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    Mucus, whereof the highly glycosylated mucins are a major component, protects the epithelial mucosal surfaces. The aim of this study was to characterize the rainbow trout (Oncorhynchus mykiss) gastrointestinal mucus barrier function, mucin production, glycosylation and response to lipopolysaccharide. Both gastric and intestinal mucus was thick and impenetrable to bacteria-sized beads ex vivo. The secreted mucus covering the gastric epithelium predominantly contained sialylated mucins. Plume-like structures emerging from the gastric pits were both sialylated and fucosylated, indicating heterogeneity in gastric mucus secreted by the surface mucus cells and gland secretory cells, whereas intestinal mucus appeared more homogenous. In vivo metabolic mucin labelling revealed regional differences in mucin production and basal to apical transport, while lipopolysaccharide stimulation increased the rate of mucin production and basal to apical transport in both stomach and intestine. Using mass spectrometry, 34 mucin O-glycans were identified, with ∼70% of the relative abundance being sialylated, ∼40% di-sialylated and 20-25% fucosylated. No effects of lipopolysaccharide treatment were apparent regarding O-glycan repertoires, relative abundance of components, size distribution or core structures. Thus, the mucus production and organization differ between epithelial sites but provide a barrier to bacteria in both stomach and intestine. Furthermore, mucin production and basal to apical transport was stimulated by lipopolysaccharide in all regions, suggesting a mechanism to combat infections. Copyright © 2022. Published by Elsevier Ltd.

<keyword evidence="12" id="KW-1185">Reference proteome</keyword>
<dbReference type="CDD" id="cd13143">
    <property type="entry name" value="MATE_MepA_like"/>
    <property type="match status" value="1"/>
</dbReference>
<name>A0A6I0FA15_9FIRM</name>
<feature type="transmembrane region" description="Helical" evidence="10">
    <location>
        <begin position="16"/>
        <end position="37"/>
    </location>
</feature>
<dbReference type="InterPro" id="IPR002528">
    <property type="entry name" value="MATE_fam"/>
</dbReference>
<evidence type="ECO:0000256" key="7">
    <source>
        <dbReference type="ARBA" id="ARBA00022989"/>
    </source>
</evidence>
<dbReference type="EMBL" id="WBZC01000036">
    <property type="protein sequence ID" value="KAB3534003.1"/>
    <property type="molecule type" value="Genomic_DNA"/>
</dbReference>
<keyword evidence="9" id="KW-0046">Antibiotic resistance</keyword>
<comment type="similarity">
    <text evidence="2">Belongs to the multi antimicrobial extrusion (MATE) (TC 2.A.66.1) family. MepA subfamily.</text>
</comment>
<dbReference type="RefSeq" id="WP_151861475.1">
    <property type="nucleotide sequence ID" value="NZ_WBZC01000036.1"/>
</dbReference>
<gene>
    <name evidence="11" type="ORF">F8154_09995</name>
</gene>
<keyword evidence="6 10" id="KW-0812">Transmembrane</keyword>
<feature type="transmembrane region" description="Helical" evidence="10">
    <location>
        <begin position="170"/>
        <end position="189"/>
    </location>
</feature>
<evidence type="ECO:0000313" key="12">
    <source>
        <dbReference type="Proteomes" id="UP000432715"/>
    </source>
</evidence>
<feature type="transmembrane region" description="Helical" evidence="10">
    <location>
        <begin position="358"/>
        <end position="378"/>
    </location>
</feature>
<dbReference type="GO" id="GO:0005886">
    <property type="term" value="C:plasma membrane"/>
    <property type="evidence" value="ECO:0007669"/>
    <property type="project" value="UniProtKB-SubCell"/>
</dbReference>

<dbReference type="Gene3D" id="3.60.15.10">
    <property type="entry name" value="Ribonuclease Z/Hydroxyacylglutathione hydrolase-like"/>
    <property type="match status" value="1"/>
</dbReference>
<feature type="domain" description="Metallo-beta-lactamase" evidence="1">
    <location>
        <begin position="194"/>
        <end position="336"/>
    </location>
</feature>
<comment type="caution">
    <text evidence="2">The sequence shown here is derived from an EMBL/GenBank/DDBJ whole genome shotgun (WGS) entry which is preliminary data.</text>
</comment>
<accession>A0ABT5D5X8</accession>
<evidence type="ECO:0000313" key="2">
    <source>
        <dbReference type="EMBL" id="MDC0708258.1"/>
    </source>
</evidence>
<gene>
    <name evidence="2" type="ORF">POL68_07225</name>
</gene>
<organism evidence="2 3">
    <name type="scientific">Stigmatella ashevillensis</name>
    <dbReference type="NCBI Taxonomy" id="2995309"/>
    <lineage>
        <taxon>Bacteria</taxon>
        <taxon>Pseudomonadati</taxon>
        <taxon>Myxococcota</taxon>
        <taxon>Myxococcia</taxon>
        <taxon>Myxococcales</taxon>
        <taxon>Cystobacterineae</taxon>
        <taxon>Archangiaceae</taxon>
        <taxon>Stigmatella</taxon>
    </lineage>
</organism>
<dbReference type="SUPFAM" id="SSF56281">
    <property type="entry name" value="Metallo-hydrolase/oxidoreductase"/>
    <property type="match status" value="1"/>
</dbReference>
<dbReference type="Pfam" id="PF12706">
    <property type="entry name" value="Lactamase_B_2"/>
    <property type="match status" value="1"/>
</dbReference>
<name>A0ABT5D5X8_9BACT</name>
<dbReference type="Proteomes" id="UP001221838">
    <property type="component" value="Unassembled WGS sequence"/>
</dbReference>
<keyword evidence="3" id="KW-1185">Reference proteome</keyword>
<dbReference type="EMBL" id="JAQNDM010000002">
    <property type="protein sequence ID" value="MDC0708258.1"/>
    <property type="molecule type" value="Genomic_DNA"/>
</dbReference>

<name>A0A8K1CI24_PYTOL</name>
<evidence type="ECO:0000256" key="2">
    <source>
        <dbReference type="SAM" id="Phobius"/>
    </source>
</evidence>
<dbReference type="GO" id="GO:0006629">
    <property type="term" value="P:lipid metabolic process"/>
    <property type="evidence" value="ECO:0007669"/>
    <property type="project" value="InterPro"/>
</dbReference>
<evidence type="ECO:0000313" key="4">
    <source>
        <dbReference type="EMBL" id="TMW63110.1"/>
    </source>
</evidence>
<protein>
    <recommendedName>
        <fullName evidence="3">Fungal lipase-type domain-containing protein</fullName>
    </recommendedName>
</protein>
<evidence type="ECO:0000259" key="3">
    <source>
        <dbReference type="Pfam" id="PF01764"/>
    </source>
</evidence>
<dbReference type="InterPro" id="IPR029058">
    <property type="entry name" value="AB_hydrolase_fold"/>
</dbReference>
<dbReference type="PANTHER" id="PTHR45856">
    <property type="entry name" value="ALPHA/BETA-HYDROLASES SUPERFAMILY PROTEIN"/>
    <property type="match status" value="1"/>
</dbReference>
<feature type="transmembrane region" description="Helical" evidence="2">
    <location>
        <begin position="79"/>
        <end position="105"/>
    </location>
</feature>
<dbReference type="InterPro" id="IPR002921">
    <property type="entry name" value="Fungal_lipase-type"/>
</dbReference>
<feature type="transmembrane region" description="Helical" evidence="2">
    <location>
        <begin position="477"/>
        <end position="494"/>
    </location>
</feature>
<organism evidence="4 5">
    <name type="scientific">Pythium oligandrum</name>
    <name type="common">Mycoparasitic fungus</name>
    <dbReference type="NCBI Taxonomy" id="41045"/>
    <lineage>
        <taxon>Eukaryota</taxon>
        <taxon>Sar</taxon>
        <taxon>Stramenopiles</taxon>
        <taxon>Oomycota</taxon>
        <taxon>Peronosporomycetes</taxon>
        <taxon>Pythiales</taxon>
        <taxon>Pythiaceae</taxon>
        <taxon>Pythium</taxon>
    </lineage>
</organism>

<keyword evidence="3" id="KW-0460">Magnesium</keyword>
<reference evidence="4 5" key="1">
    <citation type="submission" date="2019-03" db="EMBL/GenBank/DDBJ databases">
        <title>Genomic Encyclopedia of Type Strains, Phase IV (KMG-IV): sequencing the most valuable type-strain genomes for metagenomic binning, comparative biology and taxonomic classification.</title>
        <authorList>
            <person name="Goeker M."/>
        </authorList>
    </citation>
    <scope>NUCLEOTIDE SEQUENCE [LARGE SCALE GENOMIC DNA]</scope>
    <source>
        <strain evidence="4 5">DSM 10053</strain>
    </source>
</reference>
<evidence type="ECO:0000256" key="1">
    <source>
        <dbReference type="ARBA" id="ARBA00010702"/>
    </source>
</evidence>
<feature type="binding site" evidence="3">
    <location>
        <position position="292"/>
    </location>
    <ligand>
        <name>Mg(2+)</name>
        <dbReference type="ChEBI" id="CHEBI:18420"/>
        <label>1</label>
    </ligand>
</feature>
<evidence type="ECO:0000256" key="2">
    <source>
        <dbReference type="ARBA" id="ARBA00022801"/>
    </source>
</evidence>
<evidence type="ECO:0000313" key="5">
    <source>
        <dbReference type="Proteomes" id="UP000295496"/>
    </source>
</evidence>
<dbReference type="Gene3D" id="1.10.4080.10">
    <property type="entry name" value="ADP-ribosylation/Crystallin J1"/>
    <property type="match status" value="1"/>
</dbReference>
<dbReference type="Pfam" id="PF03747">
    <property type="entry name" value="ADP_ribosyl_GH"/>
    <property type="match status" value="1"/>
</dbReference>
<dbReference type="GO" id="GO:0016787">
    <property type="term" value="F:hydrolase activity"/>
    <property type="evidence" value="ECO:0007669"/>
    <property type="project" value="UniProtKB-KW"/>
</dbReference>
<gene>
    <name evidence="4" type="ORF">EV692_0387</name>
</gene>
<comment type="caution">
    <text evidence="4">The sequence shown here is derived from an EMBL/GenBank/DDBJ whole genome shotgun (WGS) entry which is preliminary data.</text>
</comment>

Sinan Sharba, Henrik Sundh, Kristina Sundell, John Benktander, Licinia Santos, George Birchenough, Sara K Lindén. Rainbow trout gastrointestinal mucus, mucin production, mucin glycosylation and response to lipopolysaccharide. Fish & shellfish immunology. 2022 Mar;122:181-190

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    PMID: 35077869

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